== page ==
– a natural place of endless wonder
In Rinnadinna I felt I was in a great natural cathedral … all 0.25 square kilometres (62 acres) … that is the largest yew wood in Europe, sited on the eastern half of the Muckross Peninsula, between the Middle and Lower Lakes.
The quiet and subdued light created by the evergreen cover, the occasional shaft of sunshine coming through a break in the trees …the kind of light effect sometimes created by early morning sun shining through stained glass.Catriona O’Connor’s painting of the yew woods shows the rich colours of the trees in a way that could never be captured in a photograph.
The thick carpets of mosses – at their most luxuriant at the moment – complete the cathedral-intention that only the best is good enough for God. The carefully crafted, extensive stone walls are a mystery.
Here there are many spaces, self-contained, alone, quite cut off. Side altars.
A very occasional huge tree with a chest-height circumference of up to fourteen feet (4.25 metres) and a diameter of four feet (1.2 metres).
It is estimated that these woods first established 3,000 to 5,000 years ago.
This is not to suggest that any of the trees here are of that age. The great yew in nearby Muckross Abbey could be up to 550 years old and is clearly in the prime of life.
It is said of yew that ‘it grows for a thousand years, matures for a thousand years and is a thousand years dying’. After that it regenerates from its roots so in a sense it is everlasting. It was this that prompted the planting of yew in graveyards.
As well, perhaps, because it is poisonous, so the graveyard was less likely to be disturbed by straying animals.
There are several extensive badger’s dens in the yew woods.
Another side altar. The only fallen dead trees I found in Rinnadinna were deciduous. Had they reached a natural end or had they been poisoned by the yew – as Guido Mino de Sospiro suggests in his book ‘The Story of Yew’ which tells of a great battle between oak and yew woods here in Muckross.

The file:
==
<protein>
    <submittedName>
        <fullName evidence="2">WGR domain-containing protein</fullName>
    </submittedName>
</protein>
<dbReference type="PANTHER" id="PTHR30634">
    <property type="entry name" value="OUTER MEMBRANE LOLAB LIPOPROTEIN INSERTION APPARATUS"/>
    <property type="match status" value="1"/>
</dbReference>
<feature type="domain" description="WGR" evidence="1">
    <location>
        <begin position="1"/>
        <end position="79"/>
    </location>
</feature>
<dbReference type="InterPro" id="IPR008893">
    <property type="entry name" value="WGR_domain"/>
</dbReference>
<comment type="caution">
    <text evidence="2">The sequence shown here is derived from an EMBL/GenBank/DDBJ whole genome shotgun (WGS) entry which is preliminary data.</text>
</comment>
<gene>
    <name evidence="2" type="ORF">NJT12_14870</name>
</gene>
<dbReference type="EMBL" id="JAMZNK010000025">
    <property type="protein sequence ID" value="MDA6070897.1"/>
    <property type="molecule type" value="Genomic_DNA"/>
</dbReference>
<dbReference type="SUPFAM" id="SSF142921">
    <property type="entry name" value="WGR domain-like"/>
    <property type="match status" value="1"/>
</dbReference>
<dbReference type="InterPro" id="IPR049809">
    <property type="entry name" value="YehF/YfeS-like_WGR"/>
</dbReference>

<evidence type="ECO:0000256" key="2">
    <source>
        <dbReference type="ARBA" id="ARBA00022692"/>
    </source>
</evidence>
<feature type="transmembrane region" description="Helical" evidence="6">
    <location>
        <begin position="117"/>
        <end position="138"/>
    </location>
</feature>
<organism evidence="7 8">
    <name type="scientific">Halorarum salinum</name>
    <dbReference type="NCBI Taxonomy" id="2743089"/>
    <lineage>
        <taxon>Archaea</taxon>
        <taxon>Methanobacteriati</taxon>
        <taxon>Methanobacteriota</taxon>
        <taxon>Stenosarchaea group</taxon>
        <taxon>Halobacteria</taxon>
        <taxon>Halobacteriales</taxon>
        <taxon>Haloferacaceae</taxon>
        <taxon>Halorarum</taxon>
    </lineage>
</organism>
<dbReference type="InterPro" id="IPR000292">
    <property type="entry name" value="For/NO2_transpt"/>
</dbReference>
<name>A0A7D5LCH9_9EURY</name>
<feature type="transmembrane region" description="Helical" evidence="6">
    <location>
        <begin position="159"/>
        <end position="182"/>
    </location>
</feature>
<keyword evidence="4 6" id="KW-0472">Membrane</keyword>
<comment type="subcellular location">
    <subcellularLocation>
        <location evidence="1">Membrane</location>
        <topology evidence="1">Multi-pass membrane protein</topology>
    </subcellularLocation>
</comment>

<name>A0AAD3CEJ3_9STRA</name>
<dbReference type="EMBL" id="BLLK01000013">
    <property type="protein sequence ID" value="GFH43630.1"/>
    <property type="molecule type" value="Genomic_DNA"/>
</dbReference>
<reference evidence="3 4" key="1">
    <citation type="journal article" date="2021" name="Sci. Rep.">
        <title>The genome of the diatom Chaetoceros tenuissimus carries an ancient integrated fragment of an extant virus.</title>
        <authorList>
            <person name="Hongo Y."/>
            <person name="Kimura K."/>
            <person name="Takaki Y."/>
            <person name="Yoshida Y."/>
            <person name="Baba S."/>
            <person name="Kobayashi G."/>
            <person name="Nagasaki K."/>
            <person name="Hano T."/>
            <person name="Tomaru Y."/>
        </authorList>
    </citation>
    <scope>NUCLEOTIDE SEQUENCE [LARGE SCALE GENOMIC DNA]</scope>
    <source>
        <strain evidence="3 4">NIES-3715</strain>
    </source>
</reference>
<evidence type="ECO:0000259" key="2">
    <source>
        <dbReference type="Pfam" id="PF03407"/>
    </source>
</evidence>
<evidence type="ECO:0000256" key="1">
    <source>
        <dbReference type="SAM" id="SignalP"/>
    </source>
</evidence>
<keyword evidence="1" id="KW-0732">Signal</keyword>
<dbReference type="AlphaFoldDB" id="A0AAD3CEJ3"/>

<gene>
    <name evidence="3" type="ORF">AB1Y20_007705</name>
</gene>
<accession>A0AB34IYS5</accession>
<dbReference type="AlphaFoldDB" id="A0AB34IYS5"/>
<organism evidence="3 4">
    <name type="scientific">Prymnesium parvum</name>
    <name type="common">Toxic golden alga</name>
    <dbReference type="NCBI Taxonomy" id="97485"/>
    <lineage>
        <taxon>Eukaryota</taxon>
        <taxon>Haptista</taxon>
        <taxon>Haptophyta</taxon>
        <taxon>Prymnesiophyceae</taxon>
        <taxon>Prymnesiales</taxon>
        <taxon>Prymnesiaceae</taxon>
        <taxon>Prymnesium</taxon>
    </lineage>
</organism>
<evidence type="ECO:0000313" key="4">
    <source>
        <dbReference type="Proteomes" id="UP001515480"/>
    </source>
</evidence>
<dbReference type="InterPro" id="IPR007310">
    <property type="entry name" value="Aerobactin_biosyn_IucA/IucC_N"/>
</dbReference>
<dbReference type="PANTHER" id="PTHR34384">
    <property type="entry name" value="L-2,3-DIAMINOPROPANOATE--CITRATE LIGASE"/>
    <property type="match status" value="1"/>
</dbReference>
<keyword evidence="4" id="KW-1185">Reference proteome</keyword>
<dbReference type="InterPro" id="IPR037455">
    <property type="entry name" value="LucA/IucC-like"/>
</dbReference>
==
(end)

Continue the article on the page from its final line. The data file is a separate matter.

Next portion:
Occasionally throughout the woods there are huge boulders that were dropped here at the end of the last ice age some 14,000 years ago or earlier.
The northern edge of Rinnadinna is a high shoreline on the Lower Lake looking down on a great expanse of water, islands, and the backdrop north west of the Tomies/Purple/Glena mountain ridge. Immediately underneath limestone rock worn into wonderfully sculpted shapes.
These woods are growing on creviced limestone pavement. Every step has to be watched and tested. Roll back the thick carpets of mosses. Underneath there is bare rock. Trace the torturous path of exposed roots, desperately eeking out any scarce sustenance. These trees are really giant bonsai.
Two hours of criss-crossing Rinnadinna is only a beginning. Its secrets will not be revealed without many more hours over numbers of visits … and a great deal of study.
– Frank Lewis
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